It was a quiet morning fishing on Tillamook Bay when I got an alert on my cell phone from Kathy Burke: dead whale washing ashore on Bayocean Spit! Captain Pete and I hurriedly reeled in, hustled home and headed out to the beach. About a mile and a half north of our little village, we saw the dead whale. It was a juvenile gray whale, about 25 feet long, in bad shape. A park ranger was there to post signs protecting the carcass until Jim Rice, Stranding Coordinator for Oregon State University, could drive up to examine the whale. The park ranger told me they planned to simply leave it there and “let nature take its course,” as opposed to burying it, which they had done with a dead whale near Sand Lake recently. And, no, there are no plans to blow up the whale (for those not in the know, check out a story from Nov. 1970 about a whale being blown up on the beach in Florence).
It’s been almost 30 years since the Steen family last saw a dead whale washed up on Bayocean Spit. In May 1991, a large gray whale washed up near the south jetty. We reported that find to the authorities and to a friend whose husband worked for the Bureau of Land Management. The BLM employee got permission to retrieve the whale’s skeleton after the mammal had decomposed. He and an assistant went out with a flatbed truck and brought back the bones in late November, but they could not bring back the entire skeleton at one time. They asked if they could store some of the bones under our deck for a while; we said yes. The day after the bones were placed beneath the deck, our elderly neighbor, Art Bogart, walked by them and commented, “That was sure a big turkey you folks had for Thanksgiving.” The skull of that whale was put on display in the Yaquina Head Marine Gardens near Newport, Ore.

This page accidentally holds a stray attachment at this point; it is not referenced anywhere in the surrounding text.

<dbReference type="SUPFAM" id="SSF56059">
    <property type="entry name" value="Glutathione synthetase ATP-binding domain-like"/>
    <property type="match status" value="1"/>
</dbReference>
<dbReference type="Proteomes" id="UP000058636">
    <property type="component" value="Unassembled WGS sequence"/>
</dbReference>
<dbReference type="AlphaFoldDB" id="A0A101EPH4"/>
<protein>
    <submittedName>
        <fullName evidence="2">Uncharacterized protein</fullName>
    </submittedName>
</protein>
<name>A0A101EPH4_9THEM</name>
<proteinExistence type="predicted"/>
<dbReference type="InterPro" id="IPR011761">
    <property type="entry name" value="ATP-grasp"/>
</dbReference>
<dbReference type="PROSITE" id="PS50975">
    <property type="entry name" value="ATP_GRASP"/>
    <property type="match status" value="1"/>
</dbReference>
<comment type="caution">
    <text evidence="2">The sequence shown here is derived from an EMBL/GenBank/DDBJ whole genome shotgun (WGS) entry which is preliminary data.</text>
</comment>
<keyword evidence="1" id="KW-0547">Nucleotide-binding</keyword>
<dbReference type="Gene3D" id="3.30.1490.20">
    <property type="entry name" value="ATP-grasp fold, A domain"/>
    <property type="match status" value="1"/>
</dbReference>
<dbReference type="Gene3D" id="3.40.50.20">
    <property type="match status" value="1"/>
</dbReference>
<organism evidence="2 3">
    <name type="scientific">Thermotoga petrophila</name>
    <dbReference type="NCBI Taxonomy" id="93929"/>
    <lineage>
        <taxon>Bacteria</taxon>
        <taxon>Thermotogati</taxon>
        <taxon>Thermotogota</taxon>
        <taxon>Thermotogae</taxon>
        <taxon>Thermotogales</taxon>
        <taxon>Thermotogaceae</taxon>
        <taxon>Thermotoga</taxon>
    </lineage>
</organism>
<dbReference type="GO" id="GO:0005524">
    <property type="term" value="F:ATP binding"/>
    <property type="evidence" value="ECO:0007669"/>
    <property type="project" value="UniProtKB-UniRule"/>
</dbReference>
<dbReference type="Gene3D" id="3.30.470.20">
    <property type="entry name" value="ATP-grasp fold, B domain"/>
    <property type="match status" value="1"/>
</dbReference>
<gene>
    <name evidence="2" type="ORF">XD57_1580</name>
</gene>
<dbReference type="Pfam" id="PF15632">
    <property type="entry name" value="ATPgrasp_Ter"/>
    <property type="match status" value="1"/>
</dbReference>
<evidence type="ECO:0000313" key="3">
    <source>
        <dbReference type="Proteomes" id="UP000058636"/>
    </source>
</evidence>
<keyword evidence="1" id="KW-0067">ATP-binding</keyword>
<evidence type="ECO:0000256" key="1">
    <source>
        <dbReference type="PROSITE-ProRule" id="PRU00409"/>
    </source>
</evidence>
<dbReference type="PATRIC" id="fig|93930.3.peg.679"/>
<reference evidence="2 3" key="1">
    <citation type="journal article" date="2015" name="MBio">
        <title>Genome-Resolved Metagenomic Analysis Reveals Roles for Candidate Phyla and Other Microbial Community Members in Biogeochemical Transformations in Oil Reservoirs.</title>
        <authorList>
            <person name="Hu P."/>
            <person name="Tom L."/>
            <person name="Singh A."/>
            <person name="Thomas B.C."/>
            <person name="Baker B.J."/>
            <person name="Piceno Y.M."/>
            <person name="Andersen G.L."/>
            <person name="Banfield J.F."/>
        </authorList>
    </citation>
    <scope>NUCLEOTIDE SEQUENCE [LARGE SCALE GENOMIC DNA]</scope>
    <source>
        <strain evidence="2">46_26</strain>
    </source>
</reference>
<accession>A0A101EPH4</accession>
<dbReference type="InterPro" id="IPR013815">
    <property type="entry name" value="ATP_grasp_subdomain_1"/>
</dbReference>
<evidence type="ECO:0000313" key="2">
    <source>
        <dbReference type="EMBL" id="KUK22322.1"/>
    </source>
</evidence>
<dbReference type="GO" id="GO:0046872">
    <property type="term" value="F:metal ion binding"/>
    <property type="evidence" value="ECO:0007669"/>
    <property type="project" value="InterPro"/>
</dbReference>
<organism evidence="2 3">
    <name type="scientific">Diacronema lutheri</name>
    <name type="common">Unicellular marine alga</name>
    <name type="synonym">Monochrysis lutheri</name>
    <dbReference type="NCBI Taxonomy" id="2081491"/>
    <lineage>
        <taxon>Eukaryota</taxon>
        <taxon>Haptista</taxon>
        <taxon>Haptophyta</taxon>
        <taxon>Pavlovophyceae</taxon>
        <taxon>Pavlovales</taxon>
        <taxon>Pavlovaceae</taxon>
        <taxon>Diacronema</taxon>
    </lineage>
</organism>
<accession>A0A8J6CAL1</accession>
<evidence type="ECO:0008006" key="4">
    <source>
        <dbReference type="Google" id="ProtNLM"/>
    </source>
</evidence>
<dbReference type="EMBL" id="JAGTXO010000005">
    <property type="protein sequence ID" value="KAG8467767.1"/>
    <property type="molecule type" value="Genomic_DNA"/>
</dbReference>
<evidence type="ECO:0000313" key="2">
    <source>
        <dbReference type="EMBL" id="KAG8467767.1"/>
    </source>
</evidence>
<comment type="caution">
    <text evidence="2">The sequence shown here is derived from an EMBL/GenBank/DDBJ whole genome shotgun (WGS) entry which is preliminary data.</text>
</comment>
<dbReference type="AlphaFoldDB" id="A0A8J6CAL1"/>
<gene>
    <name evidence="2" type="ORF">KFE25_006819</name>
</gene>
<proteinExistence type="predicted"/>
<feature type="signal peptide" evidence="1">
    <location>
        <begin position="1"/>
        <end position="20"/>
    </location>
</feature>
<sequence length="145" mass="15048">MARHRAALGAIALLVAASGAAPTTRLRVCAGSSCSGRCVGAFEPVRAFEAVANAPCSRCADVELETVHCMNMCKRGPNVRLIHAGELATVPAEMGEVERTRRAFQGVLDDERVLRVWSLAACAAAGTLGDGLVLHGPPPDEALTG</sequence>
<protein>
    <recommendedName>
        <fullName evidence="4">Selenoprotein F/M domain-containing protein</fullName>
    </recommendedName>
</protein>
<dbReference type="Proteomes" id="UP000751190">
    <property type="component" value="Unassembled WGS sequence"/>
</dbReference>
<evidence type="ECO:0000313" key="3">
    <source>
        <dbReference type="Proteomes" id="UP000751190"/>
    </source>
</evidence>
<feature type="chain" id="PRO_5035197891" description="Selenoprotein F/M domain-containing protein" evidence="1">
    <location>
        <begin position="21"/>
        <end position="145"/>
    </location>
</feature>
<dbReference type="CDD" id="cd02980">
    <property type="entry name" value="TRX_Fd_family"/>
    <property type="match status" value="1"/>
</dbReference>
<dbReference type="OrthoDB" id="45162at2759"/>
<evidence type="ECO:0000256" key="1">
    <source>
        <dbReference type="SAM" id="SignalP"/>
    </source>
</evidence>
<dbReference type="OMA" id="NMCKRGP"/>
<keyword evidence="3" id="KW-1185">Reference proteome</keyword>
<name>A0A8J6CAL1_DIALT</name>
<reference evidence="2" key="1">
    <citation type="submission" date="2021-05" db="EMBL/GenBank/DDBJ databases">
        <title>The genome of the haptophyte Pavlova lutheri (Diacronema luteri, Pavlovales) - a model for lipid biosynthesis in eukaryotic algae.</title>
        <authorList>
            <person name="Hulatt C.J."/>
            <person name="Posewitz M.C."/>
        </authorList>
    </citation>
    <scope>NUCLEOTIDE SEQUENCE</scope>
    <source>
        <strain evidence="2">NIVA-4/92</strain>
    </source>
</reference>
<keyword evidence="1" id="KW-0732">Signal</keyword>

If you find a live or dead marine mammal on the beach, contact Jim Rice at OSU. His cell phone is 541-270-6830, his office number is 541-867-0446, and his e-mail address is firstname.lastname@example.org. Jim’s primary interest, according to Oregon State’s website, is working with the Veterinary Diagnostic Laboratory at the OSU College of Veterinary Medicine to investigate the disease processes affecting marine mammals along the Oregon Coast.
Sonya Thompson reported a couple of critter sightings. Both a bobcat and a coyote were recently seen in her 5th St. NW neighborhood. But no elk or deer; perhaps social distancing among the species? In any case, those of you with small pets might want to bring them in at night.
Sad news to report: Longtime Cape Meares resident Jay Jones, age 93, passed away May 19 after having suffered a stroke the week before. He was predeceased by his wife, Marcene, in 2015 and his daughter, Jaylen, in 2012. Condolences to the Jones family from all of us in Cape Meares.